Had Pope Benedict XVI declared the excommunications invalid from the beginning, that would have been seen as a massive slap to the face of the late Pope John Paul II. Of course, he did not do that. I don’t think he could have been expected to do that in the first place, whatever his actual opinions on the matter may have been.
2) The decree mentions that the Pope did this out of his “paternal sensitivity” to the pain suffered by the four bishops because of the excommunications, out of his desire for unity among the faithul, and in the hope that by thus lifting the burden of excommunication from the four bishops, the SSPX will be moved to reconcile with the Holy See. It is clear that the Pope is now extending the utmost mercy and clemency to the SSPX; I hope that the world’s bishops will take note and follow suit. At the same time, I pray that the SSPX’s hardliners will not abuse the Pope’s amazing generosity.
3) The lifting of the excommunications on the SSPX bishops does not signify that the SSPX is back in full communion with the Holy See. This is clear from the wording of the decree:
“It is hoped that this step be followed by the prompt accomplishment of full communion with the Church of the entire Fraternity of Saint Pius X, thus testifying true fidelity and true recognition of the Magisterium and of the authority of the Pope with the proof of visible unity.”
Basically, what the Pope is saying is: “Ok, SSPX bishops, I’ve removed your excommunications. It is now up to you to reconcile with the the Church”. It will be interesting to see what the SSPX will now do. The ball is in their court now. So, the SSPX bishops are NOT YET bishops in good standing; but they are now Catholic bishops, that is for sure.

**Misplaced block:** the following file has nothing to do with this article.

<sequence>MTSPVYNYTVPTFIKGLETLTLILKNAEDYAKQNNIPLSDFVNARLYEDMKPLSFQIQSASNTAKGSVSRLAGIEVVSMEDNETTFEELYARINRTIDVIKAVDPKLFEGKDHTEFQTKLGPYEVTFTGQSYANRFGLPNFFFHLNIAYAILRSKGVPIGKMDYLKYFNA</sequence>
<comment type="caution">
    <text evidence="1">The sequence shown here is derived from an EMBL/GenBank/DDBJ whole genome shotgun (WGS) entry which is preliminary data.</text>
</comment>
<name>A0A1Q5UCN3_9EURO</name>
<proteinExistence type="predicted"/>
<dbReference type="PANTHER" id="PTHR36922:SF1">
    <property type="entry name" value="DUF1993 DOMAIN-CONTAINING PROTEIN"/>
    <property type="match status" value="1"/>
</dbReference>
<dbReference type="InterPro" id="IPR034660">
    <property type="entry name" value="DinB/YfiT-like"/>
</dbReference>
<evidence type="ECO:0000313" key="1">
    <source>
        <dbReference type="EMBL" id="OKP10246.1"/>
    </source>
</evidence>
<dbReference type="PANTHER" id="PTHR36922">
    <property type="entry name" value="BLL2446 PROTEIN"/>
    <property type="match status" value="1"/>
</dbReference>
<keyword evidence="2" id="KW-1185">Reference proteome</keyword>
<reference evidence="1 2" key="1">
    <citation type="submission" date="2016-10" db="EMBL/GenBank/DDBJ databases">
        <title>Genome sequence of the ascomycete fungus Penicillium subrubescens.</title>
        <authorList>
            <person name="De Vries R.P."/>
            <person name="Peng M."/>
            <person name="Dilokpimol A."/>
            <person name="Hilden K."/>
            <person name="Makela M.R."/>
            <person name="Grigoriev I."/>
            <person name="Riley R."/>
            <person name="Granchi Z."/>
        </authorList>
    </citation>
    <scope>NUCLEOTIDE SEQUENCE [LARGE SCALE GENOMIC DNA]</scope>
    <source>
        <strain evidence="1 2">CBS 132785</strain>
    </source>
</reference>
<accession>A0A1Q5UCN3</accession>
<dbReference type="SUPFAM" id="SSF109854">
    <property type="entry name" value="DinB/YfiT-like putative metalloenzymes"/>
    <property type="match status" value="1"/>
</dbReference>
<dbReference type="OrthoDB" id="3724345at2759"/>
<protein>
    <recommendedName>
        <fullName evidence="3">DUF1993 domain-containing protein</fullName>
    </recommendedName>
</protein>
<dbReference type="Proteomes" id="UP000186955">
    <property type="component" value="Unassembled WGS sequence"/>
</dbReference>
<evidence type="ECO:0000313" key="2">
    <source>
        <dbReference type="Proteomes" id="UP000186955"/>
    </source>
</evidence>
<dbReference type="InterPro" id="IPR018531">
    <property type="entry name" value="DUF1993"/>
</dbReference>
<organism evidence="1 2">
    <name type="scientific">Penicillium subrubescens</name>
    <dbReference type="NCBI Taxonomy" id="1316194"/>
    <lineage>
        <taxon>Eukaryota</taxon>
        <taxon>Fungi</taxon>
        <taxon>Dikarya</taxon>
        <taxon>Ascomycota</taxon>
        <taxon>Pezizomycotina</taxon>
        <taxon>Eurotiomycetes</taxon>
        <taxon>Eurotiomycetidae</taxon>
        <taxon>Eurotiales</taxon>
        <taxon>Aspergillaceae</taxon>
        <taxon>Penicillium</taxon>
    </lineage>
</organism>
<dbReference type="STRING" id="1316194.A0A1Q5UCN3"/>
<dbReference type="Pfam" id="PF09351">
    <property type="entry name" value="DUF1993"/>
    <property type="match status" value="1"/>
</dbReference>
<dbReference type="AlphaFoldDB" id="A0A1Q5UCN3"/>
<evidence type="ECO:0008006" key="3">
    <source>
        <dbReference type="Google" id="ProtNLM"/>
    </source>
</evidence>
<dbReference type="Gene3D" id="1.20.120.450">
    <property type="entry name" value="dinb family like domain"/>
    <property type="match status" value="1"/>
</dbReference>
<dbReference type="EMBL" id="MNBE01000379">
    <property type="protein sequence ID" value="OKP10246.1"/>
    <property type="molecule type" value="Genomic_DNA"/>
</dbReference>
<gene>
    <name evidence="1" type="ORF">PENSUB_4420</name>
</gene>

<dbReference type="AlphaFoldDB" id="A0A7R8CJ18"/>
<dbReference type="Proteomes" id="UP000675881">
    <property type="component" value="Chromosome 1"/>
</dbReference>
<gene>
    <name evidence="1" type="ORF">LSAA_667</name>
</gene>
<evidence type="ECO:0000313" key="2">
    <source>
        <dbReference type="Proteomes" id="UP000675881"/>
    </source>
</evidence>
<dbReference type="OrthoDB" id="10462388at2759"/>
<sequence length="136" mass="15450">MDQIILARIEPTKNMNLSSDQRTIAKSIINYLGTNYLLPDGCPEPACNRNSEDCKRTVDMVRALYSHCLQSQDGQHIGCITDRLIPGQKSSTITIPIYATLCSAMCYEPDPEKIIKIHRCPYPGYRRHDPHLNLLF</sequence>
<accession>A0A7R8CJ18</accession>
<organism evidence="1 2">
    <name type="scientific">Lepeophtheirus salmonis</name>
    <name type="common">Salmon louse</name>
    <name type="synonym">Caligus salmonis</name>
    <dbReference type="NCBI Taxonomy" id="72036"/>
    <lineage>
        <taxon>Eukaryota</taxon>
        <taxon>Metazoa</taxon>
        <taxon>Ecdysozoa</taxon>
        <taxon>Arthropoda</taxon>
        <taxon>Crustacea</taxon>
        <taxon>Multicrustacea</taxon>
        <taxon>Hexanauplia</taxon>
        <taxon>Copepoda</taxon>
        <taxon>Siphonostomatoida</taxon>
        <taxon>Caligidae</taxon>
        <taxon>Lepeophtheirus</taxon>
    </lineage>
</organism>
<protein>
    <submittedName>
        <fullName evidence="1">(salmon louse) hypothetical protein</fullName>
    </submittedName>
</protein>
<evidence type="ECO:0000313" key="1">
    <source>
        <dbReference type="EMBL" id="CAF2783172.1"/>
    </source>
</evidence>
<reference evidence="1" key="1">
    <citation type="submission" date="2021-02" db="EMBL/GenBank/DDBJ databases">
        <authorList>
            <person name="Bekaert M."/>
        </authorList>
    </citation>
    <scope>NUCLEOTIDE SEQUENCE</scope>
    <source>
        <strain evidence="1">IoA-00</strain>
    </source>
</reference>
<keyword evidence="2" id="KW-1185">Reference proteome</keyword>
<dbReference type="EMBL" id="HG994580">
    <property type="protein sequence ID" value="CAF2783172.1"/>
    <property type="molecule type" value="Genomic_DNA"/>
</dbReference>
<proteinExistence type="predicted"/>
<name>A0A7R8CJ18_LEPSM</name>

All these seem to imply that the suspension a divinis remains for all SSPX priests and bishops.
4) Interestingly, the Holy See is referring to:
“..trusting in the effort expressed by them in the aforementioned letter of not sparing any effort to deepen the necessary discussions with the Authority of the Holy See in the still open matters, so as to achieve shortly a full and satisfactory solution of the problem posed in the origin…”
This signifies that the Holy See is now willing to open talks with the SSPX to resolve the SSPX’s difficulties with Vatican II, provided that these discussions will touch only on “still open matters.” This refers to the SSPX’s demand for “dialogue” on doctrinal matters with Rome.
The SSPX has always made clear that it will not reconcile with Rome unless Rome rejects Vatican II’s “errors and ambiguities” . However, in the SSPX’s response to this decree, Bishop Bernard Fellay has considerably toned down his position, simply stating that the SSPX has “some reservations” on Vatican II. I find this to be very hopeful.
Based on what is public so far (in what are obviously only quick translations), it seems that Pope Benedict sees something like the “withdrawal from contumacy” required by 1983 CIC 1358 for the lifting of censures Light of the Law, 3 feb. 2006). That would be cause for rejoicing, to be sure, healing another wound on the mystical Body of Christ. Having said that, however, I confess that I’m having a hard time seeing in Bp. Bernard Fellay’s January 24th letter to the faithful, at least, any withdrawal from contumacy for the actual canonical crimes he and the others committed (receiving episcopal orders without pontifical mandate, ), or for that matter, much of a retreat from anything else he has said for the last 20+ years.
Q: Is it okay for the SSPX bishops to ordain now?
No. The bishops of the SSPX are validly consecrated bishops, but the fact remains that they were illicitly consecrated. That hasn’t changed. They are still not reconciled with the Bishop of Rome. They are still suspended a divinis. They still have no permission to exercise ministry in the Church. They may not licitly ordain. They have no authority to establish parishes, etc.
Q: Are the chapels of the SSPX okay now?
Not in a juridical, legal sense, no. Many good things can happen in one of those communities, but the SSPX chapels are not, because of the lifting of the excommunications, suddenly made legitimate. They are not reconciled by this move.
Q: Are the priests of the SSPX in good standing now?
Not yet they aren’t. The priests of the SSPX are still suspended a divinis. They say Mass vaildly, but without the permission of the Church, either from a faculty of the Holy See or the local bishop. They do not have the necessary faculties to hear confessions and give sacramental absolution except in danger of death.